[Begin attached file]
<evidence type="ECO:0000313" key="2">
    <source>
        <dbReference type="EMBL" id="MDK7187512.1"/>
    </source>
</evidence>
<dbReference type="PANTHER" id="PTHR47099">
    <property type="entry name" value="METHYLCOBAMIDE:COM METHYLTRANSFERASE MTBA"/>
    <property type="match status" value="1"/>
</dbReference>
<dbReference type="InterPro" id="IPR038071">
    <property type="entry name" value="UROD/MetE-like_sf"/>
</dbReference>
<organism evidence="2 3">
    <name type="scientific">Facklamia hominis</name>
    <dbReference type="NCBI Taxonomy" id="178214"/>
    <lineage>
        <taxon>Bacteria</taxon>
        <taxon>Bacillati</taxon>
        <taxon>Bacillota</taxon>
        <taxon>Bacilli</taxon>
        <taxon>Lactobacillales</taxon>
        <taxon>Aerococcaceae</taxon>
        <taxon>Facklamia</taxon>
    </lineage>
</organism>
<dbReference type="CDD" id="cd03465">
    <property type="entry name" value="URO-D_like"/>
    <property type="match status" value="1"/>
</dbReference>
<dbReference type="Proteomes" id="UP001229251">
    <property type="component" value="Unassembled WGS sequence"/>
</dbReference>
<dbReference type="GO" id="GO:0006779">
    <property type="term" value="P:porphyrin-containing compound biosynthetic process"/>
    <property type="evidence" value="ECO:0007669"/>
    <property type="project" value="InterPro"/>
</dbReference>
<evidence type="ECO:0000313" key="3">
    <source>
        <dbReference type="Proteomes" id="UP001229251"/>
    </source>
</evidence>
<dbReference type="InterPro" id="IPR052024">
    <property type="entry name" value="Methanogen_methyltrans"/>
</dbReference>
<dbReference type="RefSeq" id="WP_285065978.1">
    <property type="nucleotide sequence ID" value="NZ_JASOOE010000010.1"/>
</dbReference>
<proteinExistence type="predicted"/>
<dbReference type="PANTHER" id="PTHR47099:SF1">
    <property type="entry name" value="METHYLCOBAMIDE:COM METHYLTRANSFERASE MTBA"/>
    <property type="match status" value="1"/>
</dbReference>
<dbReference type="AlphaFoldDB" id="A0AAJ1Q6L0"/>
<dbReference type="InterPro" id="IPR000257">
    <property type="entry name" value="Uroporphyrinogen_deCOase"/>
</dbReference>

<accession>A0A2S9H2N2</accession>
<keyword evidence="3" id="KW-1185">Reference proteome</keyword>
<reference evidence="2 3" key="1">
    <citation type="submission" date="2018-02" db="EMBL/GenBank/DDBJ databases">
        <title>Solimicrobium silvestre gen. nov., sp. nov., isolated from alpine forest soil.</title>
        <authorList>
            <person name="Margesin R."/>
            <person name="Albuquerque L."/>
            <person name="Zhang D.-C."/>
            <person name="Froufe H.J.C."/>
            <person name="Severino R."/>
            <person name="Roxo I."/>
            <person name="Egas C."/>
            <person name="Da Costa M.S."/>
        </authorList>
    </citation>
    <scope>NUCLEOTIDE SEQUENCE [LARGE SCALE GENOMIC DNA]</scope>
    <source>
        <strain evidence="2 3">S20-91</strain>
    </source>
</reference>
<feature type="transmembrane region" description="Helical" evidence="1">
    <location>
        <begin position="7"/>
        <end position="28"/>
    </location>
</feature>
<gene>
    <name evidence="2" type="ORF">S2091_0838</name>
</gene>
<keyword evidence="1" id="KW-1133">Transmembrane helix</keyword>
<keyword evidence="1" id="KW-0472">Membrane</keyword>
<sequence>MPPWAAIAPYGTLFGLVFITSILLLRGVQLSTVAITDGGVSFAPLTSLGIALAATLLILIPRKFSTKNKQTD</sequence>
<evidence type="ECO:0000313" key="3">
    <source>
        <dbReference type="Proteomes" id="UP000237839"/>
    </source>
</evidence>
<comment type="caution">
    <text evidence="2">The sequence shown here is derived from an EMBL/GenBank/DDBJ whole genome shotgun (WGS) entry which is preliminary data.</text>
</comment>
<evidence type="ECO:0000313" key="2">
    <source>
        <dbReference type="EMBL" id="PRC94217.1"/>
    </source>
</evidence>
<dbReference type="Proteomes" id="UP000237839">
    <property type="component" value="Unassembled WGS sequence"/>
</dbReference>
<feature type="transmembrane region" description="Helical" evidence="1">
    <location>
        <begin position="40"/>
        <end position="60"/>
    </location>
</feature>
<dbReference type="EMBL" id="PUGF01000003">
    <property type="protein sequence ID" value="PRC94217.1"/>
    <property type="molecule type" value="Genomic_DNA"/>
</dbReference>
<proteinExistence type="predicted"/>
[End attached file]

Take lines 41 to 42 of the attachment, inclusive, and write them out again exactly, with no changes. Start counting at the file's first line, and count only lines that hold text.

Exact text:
    </source>
</evidence>